Managed to dodge the rain, ice, and wind that we’ve been plagued with this week to prune my raspberries. While I was on the allotment a neighbour wandered over and told me that he’d planted 4 early potatoes today “if I lose them I do, but if they do well I’ll be eating mine before you!” he said. Mmmm. Guess what I’ll be doing tomorrow. I’ll let you know how it goes, but I think I’m just gullible.

  12. Lila Das Guptaon 15 Feb 2009 at 12:10 pm

    I used to grow summer and autumn varieties but found, as you say, that the later ones are best. Now I only grow Autumn Bliss and Tulameen in the same bed, another autumn variety which come out very well in RHS tasting trials. I mulched mine with manure when I cut them down a week ago – it helps to feed them and keep weeds down.

  13. wayneon 15 Feb 2009 at 6:08 pm

    this will be the year I plant raspberries! good luck with yours.

  14. Tashon 10 Mar 2009 at 10:09 pm

    I’m in a quandary about my raspberries. I haved just planted them as I bought them about 5/6 canes together – I thought as I bought them in pots rather that bare-rooted that was ok? I called Wisley as I wasn’t totally sure and they say I should split them up. This means I have about 6 times too many canes now!! can I plant them a few together? or have I got to give them away? I’m haven’t finished clearing all of my allotment yet.
    Your wisdom would be gratefully received.

  15. mtpon 12 Mar 2009 at 12:36 pm

    Hi Tash,

    They’re right you should break them up and plant each cane separately. But all is not lost. I would leave them be for this year and then around November time dig them up, split them and replant.

    Raspberries are tough little things. Most of my time is taken up with trying to get them ‘not’ to take over the fruit patch (they pop up everywhere). So you can treat them quite harshly, so long as you don’t hoe over their roots, they don’t like that much.

    Hope that helps

  16. Stephanieon 14 Mar 2009 at 6:26 pm

    I have just bought some bare rooted canes of Autumn Bliss and would like to know how far apart to plant them, bearing in mind I only have half an allotment.

    Look forward to replies

  17. mtpon 15 May 2009 at 11:12 pm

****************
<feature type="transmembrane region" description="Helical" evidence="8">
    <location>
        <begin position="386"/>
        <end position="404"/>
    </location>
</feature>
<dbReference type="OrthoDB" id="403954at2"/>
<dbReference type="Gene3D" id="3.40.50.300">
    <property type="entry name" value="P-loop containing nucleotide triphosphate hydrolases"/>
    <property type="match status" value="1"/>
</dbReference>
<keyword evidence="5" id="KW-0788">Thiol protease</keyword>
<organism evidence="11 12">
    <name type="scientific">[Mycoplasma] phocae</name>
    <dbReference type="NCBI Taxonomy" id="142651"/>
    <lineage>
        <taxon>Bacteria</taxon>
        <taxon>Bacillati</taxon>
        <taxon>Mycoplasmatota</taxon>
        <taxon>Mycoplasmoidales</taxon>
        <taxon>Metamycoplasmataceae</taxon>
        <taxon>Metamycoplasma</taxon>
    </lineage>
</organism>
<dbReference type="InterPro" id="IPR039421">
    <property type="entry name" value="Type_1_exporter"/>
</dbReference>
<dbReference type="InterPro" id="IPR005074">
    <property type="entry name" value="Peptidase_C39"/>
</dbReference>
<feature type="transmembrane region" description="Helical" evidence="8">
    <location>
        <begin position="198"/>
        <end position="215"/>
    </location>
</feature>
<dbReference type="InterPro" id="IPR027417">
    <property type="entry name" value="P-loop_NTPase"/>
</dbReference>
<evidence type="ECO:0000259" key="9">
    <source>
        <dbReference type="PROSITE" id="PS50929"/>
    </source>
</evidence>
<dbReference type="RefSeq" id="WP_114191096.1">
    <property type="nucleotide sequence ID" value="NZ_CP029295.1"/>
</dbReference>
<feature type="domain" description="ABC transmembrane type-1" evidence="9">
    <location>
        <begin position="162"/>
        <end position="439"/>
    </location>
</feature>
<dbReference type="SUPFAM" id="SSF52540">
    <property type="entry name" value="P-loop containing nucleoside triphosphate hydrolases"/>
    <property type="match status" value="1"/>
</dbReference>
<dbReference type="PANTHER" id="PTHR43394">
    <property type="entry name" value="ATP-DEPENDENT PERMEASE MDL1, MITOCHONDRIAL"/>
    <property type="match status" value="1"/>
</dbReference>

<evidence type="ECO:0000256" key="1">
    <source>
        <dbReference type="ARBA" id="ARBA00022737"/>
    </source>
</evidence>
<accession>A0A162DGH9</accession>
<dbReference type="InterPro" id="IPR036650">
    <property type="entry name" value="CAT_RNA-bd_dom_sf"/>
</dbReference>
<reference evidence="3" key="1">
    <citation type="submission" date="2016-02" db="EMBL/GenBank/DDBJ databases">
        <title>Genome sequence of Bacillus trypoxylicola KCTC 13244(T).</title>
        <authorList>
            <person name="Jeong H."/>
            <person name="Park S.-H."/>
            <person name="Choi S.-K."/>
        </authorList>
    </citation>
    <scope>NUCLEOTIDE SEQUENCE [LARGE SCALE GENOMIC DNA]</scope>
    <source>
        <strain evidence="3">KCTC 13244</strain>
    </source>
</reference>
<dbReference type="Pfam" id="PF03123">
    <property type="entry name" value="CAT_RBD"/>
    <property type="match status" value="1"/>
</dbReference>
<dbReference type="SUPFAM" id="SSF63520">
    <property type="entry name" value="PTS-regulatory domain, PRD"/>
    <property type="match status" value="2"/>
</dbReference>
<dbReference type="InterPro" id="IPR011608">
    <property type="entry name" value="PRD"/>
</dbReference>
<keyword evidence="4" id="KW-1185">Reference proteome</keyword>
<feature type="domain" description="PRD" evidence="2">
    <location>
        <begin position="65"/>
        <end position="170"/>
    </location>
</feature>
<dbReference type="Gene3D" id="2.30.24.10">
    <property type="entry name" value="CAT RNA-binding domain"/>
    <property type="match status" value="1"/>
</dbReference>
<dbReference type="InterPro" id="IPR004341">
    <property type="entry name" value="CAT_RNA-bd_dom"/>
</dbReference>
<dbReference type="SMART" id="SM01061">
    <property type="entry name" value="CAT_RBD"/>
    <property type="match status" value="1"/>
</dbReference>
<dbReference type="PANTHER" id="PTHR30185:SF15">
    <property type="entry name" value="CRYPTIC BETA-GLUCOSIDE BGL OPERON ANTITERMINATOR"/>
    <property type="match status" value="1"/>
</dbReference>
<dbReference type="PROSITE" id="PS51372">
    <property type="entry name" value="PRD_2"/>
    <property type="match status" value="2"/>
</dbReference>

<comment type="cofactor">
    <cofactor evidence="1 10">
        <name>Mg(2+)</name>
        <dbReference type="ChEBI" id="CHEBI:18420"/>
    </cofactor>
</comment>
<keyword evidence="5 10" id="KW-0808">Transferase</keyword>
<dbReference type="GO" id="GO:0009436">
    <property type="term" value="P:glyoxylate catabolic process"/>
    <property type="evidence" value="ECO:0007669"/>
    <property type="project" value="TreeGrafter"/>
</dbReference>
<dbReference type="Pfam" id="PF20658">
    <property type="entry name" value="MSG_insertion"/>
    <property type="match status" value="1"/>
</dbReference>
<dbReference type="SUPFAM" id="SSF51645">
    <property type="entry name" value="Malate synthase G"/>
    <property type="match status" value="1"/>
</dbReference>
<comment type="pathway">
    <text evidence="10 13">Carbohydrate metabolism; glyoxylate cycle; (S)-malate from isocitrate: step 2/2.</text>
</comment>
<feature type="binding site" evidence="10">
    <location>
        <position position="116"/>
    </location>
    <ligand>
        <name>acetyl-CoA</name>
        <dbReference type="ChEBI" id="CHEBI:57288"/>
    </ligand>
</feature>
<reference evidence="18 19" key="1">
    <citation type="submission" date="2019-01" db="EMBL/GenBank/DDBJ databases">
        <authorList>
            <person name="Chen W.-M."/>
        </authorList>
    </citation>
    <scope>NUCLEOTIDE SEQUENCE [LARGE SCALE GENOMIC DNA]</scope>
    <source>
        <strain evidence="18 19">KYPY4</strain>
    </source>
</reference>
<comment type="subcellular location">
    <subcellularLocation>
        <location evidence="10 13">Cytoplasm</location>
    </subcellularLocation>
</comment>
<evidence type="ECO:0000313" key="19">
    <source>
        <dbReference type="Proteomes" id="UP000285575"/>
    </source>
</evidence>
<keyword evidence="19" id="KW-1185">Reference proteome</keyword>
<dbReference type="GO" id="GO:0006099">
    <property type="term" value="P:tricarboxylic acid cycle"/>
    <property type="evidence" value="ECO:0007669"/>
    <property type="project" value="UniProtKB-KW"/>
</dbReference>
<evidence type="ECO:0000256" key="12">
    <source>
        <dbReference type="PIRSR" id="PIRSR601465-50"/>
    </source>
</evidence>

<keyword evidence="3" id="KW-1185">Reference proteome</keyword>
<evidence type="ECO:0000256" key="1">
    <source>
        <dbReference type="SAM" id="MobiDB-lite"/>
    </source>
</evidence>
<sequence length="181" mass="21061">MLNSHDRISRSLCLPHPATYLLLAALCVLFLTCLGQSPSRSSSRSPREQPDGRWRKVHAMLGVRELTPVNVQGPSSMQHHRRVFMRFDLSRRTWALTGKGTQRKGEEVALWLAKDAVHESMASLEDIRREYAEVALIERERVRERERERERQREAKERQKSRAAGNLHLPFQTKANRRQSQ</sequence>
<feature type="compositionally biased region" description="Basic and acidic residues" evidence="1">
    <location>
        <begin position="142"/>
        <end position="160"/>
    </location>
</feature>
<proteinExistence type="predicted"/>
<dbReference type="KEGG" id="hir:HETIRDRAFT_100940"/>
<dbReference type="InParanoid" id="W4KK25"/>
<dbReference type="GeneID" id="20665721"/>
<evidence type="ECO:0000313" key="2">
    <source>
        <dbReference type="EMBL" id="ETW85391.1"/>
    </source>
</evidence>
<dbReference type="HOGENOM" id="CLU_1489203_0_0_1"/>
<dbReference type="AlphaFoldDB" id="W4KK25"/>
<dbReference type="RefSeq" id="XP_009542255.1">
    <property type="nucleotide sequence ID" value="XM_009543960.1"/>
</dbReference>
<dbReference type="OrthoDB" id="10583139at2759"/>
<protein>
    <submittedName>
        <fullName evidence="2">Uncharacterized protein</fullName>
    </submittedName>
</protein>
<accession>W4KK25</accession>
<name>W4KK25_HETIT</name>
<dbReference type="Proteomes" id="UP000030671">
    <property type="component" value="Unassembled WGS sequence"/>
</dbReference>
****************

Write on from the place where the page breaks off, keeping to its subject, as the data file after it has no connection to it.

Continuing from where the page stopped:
Hi Stephanie – sorry I didn’t reply earlier. About 30 cms is fine. Over time the plants will fill the gaps anyway.

  18. claireon 20 Oct 2009 at 2:12 pm

    Hi, I have what I thought were summer fruiting raspberries as they say July on the fruiting info but two of them are still fruiting now in late October so I’m confused how to prune them! They are Tulameen, Glen cova and Malling jewel..I think it’s Tulameen and Glen Cova still fruiting..Thanks for any help! Erm and am I too late to prune as summer ones if they are? Thanks.

  19. Rosanneon 01 Nov 2009 at 10:18 am

    Cutting from a magazine I have kept tells me that autumn fruiting raspberries can fruit from June to November given appropriate pruning. I’m not sure I understand exactly what they mean but it says: Planted in early spring, new canes grow and crop from August onwards. Once their leaves fall in winter the canes are cut back by !/3 rather than to the ground – this removes the top piece of stem that carried fruit. New fruiting spurs forming on the lower 2/3 of the old cane will appear the following summer to crop in June/July. Once these are finished the old canes are pruned right out and the new season canes taking their place will fruit from August until the frosts. (five months continuous cropping)

  20. JOon 16 Nov 2009 at 2:12 pm


  21. […] and October, you can’t beat it. My little boy couldn’t eat them fast enough! I pruned at this time last year and got a bumper crop so I’m doing it […]

  22. billon 28 Feb 2010 at 3:27 pm

    very helpful advice never grown autumn raspberries before, and now look forward to eating some later in the year fingers crossed.

  23. Davidon 23 Sep 2011 at 2:09 pm

    I always cut back my autumn raspberries as soon as they have finished giving fruit and then mulch them. They look very untidy left until February and the results are good every time. One year I cut half back as I usually do and left the other half until later. There was no difference at all.